Star Kate Beckinsale—no stranger to Austen, having played Emma Woodhouse in a 1996 TV movie—was taken aback by Lady Susan’s frank characterization. In an interview with the Telegraph, Beckinsale said:
I’m fairly familiar with Jane Austen and I think she’s so incredibly insightful and funny, but I didn’t realize she had such a naughty streak. I hadn’t seen such a broad kind of feminist-y heroine who is terrible and diabolical and cruel. Yet she’s also functioning within the constraints that existed at that time for women. Her big concern is her future security.
This allows the greatest hallmarks of Austen’s work to rise to the forefront—the cattiness and intelligence of the women and the subterfuge they must rely on to survive in a world not designed for them. Many of the women I interviewed for this piece described first discovering Austen’s works in middle school or high school. It is natural that these stories of sisterhood and competition would capture the imagination of so many young women.
Reading the books in middle school is actually a great time to read them because you’re watching girls behave in certain ways that women do in Jane Austen. There’s a certain level of you’re learning how to appear attractive to the opposite sex, according to what society tells you… you’re learning about fake friendships. Just the concept of ‘Frenemies,’ which is something you see all over Jane Austen, is something you see a lot in the average American middle school.
The appeal of Austen’s heroines is that, whether through patience, wit, endurance, or in Lady Susan’s case, duplicity and scheming, they achieve happily-ever-afters on their own terms. Their happy endings are not without caveats, but the women negotiate the best lives for themselves in a world where choice is minimal. Austen’s devotees are primarily female, which is expected for an author who writes exclusively about the lives and concerns of women.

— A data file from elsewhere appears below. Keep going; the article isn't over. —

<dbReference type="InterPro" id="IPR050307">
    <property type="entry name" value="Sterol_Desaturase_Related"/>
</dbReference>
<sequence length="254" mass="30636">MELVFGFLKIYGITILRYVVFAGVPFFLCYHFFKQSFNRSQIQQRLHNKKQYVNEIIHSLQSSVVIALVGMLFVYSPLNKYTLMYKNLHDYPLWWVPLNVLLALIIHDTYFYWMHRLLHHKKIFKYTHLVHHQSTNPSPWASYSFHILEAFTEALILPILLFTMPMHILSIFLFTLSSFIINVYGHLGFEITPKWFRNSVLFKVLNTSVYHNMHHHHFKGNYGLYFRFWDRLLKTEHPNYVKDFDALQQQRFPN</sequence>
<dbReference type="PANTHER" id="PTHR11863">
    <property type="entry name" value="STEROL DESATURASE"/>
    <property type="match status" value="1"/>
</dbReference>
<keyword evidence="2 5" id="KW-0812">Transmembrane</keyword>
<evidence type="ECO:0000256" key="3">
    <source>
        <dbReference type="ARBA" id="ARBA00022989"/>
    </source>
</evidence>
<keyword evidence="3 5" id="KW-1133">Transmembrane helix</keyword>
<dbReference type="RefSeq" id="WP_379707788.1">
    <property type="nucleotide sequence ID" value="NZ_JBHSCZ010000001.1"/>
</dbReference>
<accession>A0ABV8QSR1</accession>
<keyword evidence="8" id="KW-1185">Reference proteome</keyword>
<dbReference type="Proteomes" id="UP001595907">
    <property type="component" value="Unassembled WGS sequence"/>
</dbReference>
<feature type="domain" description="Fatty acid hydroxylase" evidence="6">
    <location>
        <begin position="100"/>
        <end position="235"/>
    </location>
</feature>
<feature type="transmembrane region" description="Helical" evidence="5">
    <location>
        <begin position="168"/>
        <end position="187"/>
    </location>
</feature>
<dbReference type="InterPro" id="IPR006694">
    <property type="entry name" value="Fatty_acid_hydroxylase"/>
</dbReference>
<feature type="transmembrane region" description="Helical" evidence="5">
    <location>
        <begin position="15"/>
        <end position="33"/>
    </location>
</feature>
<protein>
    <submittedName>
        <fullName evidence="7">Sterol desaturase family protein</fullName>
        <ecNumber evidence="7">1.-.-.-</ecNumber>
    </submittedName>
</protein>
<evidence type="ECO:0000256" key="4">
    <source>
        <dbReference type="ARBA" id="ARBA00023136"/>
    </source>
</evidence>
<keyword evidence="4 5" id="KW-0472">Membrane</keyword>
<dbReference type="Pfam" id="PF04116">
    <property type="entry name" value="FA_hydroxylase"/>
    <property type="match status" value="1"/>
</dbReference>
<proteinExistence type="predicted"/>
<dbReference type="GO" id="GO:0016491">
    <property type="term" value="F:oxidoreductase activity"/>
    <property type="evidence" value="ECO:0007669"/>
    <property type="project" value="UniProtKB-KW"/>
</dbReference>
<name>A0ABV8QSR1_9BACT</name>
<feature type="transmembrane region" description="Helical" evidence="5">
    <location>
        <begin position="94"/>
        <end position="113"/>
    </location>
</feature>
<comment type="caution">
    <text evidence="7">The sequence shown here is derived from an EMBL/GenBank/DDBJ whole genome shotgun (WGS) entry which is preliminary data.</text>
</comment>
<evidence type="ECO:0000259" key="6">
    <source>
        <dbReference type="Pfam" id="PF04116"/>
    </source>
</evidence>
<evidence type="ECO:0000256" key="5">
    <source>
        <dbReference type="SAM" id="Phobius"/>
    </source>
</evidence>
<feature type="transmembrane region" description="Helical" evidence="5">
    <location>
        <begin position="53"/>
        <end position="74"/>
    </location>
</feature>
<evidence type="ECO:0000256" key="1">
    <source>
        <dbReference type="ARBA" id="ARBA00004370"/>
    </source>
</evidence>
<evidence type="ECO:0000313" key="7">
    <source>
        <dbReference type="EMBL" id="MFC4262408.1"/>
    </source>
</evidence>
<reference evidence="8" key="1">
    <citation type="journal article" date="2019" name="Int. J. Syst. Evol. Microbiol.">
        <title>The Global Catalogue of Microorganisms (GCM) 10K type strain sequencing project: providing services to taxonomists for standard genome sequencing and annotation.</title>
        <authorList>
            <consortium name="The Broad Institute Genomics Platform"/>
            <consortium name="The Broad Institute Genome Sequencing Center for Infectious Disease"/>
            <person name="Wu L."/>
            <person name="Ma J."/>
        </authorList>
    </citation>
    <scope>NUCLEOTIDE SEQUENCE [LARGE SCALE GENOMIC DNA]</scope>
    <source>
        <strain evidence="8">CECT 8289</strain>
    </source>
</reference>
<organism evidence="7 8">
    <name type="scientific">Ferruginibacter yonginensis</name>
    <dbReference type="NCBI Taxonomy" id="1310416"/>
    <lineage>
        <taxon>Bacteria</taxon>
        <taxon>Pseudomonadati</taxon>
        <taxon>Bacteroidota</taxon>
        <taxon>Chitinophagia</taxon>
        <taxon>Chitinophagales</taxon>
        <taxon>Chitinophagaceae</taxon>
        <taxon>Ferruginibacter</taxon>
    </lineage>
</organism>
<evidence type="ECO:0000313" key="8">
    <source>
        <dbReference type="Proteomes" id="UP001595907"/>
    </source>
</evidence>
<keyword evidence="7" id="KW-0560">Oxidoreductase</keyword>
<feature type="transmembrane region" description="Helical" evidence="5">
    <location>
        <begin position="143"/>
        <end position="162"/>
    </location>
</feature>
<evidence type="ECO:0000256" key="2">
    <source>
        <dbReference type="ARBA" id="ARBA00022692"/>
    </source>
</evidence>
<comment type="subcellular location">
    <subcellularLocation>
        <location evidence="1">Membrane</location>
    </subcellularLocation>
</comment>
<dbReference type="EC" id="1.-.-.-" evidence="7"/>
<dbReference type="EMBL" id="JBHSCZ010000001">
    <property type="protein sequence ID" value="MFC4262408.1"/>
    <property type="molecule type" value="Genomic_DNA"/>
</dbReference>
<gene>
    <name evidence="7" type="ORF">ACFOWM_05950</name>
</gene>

Austen was ahead of her time in ability to write from a woman’s perspective and her desire to skewer those who underestimated the fairer sex. “Jane Austen was a feminist before the term was even coined,” Austenprose blog editor Laurel Ann Nattress says in an email. “Writing novels from a women’s perspective about female issues of love, marriage, money and social power is why we can relate so well to her today.”
“I don’t think that Jane Austen was a feminist in the guise that we might call feminism today,” Bellanti notes. “She was a person who read Mary Wollstonecraft, and I think she had a good understanding of the situation of women in her time and what that meant to them… She’s presenting women as real people, rather than as caricatures and stereotypes, which so much literature of her time did.”
Austen was groundbreaking simply in her desire and ability to portray women as dynamic, realistic human beings with vibrant inner lives and sharp senses of humor. While those of us in the Western world may delight in Austen’s biting wit, we find ourselves slightly distanced from the notion of disenfranchised women who must scheme to marry for love, security or both. We can identify with the search for mutual respect in a partner, but are able to find it on far more equal terms.
Austen hits home more profoundly for those outside the Western world. Massoud, who is Iranian-American, notes how similar much of Austen’s world is to contemporary Middle Eastern society. “I have a lot of friends and family members who find Jane Austen directly relatable because they’re girls,” she says, “and they have to deal with legal and financial disadvantages because they’re not from a white, Anglo culture.”
Whether in her description of women’s choices or her use of satire to pull apart societal expectations and female behavior, Austen speaks to women on a personal level. When discussing her enduring appeal, women continually refer back to an intimate connection with Austen’s work that keeps them coming back for more.
“Something about reading Pride and Prejudice for the first time just gave me such a sense of belonging,” Bellanti explains. “I felt like Jane Austen knew who I was—that she was writing just for me.”
Many women have found enrichment in Jane Austen through the community she provides among fellow readers and fans. Boyd came to Austen later in life and has found an unexpected home in the JAFF community. “It sounds so trite to say, but she really changed my life,” Boyd says. “I really do believe that just because of the love of her words, her stories, they’ve made me look at my own little world in detail and the people that I meet in detail. She just changed my life in making it richer.”
By holding a critical mirror up to her society, Austen also pushes us to examine our own lives. “You don’t just read Austen’s work,” Valluri says, “you’re immersed. It changes you for a brief moment of time, and somehow I think it makes us slightly better people… She makes you more accepting of flaws and the reality of imperfection.”